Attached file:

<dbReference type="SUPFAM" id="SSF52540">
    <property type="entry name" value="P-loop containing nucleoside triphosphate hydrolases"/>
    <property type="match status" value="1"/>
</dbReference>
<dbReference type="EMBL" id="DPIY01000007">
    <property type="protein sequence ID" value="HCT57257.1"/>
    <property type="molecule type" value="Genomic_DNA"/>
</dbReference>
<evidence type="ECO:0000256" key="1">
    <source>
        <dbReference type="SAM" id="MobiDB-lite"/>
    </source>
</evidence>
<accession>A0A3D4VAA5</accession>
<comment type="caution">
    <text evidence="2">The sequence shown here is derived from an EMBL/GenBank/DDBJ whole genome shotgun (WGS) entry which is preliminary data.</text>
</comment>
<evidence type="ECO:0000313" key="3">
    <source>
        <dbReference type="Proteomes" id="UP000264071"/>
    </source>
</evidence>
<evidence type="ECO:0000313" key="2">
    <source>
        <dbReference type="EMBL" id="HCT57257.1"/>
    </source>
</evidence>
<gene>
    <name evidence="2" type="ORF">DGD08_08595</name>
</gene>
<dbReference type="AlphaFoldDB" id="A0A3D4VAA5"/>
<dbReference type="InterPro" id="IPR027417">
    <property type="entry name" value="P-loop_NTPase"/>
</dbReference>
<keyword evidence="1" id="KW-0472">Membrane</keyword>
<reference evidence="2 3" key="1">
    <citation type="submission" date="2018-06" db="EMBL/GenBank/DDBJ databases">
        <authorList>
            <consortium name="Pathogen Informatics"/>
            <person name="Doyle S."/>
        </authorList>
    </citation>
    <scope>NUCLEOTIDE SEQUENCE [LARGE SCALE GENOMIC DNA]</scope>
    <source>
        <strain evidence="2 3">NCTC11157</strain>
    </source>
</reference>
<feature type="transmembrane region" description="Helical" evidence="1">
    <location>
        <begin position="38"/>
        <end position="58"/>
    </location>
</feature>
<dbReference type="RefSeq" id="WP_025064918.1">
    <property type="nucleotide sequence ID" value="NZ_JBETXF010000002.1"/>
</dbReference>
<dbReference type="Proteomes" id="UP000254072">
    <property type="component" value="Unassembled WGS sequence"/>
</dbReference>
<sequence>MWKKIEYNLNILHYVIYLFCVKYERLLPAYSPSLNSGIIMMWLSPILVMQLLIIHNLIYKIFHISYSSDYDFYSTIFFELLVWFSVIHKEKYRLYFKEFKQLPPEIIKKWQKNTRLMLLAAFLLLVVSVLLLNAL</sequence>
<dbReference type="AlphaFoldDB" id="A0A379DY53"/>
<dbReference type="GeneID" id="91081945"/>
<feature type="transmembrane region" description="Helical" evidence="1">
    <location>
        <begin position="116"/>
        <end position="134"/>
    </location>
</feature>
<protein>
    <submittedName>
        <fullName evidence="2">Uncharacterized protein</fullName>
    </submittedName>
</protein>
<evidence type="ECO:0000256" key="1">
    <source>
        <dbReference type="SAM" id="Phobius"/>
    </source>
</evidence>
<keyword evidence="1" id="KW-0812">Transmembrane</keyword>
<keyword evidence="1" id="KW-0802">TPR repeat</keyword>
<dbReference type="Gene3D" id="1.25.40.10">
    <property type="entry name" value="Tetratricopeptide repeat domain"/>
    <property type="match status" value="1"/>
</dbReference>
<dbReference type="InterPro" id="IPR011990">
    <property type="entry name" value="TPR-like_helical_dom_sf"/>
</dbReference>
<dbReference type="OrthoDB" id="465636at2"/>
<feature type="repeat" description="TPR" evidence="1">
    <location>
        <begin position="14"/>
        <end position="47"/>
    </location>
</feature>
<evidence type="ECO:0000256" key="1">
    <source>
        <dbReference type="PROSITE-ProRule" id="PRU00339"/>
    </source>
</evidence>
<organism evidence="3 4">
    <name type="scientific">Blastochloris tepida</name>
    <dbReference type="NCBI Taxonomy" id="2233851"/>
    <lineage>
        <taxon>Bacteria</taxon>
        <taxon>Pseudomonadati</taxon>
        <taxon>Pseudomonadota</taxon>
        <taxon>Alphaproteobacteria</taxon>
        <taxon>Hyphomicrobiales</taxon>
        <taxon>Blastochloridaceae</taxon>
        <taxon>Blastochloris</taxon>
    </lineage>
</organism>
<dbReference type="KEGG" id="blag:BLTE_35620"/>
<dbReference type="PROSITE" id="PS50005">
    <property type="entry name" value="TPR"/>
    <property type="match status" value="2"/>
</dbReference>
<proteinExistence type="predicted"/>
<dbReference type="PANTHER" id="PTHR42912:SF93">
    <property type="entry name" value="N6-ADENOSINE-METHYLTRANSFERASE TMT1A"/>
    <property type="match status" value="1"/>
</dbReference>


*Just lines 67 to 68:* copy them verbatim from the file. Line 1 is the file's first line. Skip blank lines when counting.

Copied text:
    </location>
</feature>